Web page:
Diane Glim nesses to Pacific Grove. She also volunteers at special events and other Chamber activities. “I like to meet new businesses and find out about businesses opening in the area,” Glim said. She welcomed the opportunity to become an Ambassador as a way to meet more business people. Among her other community activities, Glim is the national Board President of the American Cetacean Society, the world’s first whale conservation organization; a Sea Otter Research and Conservation (SRAC) volunteer at the Monterey Bay Aquarium; and a volunteer for the California Sate Historic Parks as a trained docent. Also, she is an Ambassador Leader for the Professional Women’s Network of the Monterey Peninsula and has a California Master Naturalist certification from the Pacific Grove Museum of Natural History and UC Berkeley. •

Rookie of the Year: Scott Wilson, Director of Sales and Marketing at Asilomar Conference Grounds, Pacific Grove’s largest lodging es-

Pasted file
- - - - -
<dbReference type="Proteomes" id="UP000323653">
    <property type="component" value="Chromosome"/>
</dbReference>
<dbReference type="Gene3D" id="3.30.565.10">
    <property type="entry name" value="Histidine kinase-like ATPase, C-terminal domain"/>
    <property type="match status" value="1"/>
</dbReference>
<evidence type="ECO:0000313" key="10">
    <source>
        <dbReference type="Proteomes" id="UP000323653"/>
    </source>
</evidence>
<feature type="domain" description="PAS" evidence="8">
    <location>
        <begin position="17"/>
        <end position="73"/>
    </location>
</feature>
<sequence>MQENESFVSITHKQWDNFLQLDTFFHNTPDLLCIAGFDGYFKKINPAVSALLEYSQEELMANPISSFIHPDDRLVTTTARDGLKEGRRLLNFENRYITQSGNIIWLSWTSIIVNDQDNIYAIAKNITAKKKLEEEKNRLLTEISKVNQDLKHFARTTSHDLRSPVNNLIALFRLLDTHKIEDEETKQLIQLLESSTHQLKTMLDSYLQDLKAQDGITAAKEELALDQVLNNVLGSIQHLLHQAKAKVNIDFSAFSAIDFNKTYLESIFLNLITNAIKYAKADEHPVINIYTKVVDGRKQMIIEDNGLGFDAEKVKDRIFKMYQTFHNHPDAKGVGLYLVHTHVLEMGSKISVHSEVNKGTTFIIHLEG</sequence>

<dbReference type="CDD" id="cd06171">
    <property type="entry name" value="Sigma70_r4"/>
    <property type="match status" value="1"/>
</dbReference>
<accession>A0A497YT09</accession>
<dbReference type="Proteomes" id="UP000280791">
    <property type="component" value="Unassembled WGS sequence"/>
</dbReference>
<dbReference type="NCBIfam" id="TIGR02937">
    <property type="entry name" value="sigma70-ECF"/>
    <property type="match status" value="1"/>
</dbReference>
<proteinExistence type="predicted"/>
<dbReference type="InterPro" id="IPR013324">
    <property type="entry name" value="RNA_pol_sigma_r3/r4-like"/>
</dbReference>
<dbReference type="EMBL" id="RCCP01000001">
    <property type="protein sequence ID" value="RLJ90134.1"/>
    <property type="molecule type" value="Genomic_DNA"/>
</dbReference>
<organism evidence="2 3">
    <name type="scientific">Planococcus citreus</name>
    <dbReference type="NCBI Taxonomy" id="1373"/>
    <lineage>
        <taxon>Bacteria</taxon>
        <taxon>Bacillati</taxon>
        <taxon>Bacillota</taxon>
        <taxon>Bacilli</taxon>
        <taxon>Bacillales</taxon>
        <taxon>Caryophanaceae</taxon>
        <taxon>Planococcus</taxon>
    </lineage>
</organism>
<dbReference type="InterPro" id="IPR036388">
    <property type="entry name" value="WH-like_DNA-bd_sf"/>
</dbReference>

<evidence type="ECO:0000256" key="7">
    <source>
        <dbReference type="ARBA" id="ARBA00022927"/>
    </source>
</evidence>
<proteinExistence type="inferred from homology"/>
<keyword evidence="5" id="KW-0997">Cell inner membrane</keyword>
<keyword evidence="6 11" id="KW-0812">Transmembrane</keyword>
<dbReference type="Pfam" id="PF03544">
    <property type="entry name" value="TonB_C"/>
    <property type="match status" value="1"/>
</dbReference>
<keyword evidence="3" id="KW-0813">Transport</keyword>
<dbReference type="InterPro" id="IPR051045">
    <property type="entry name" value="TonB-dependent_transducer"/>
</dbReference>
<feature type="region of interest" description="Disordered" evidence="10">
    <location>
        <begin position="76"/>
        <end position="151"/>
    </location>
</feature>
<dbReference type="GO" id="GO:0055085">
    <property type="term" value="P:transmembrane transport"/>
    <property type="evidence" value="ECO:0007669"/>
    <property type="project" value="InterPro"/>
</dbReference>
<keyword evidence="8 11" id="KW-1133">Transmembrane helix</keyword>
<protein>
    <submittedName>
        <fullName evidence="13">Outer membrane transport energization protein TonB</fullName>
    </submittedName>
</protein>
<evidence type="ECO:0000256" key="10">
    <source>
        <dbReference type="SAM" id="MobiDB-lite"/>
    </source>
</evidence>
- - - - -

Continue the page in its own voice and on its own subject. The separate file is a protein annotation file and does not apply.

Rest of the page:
treatment for adults through a 12-step recovery program combined with innovative solutions to meet changing needs. Its motto is Recovery for a Lifetime, One Day at a Time. For more than 50 years, Beacon House has helped thousands of people achieve long-term sobriety with programs tailored to individual needs. Services include residential, outpatient and follow-up treatment, detoxification, group and individual therapies and many other services. A wide range of levels and types of therapies are available. The state-of-the-are clinical staff of highly trained and experienced professional includes psychologists, licensed therapists and certified addiction recovery counselors. Beacon House’s many and varied programs include education for families about the treatment process, how to develop good nutritional plans to support recovery, and creation of day-to-day living skills on how to successfully live a drug- and alcohol-free life. The event begins with a no-host reception at 6 p.m. followed by dinner and entertainment at 7 p.m. Cost is $45 per person. For reservations and more information, contact the Chamber office at 373-3304.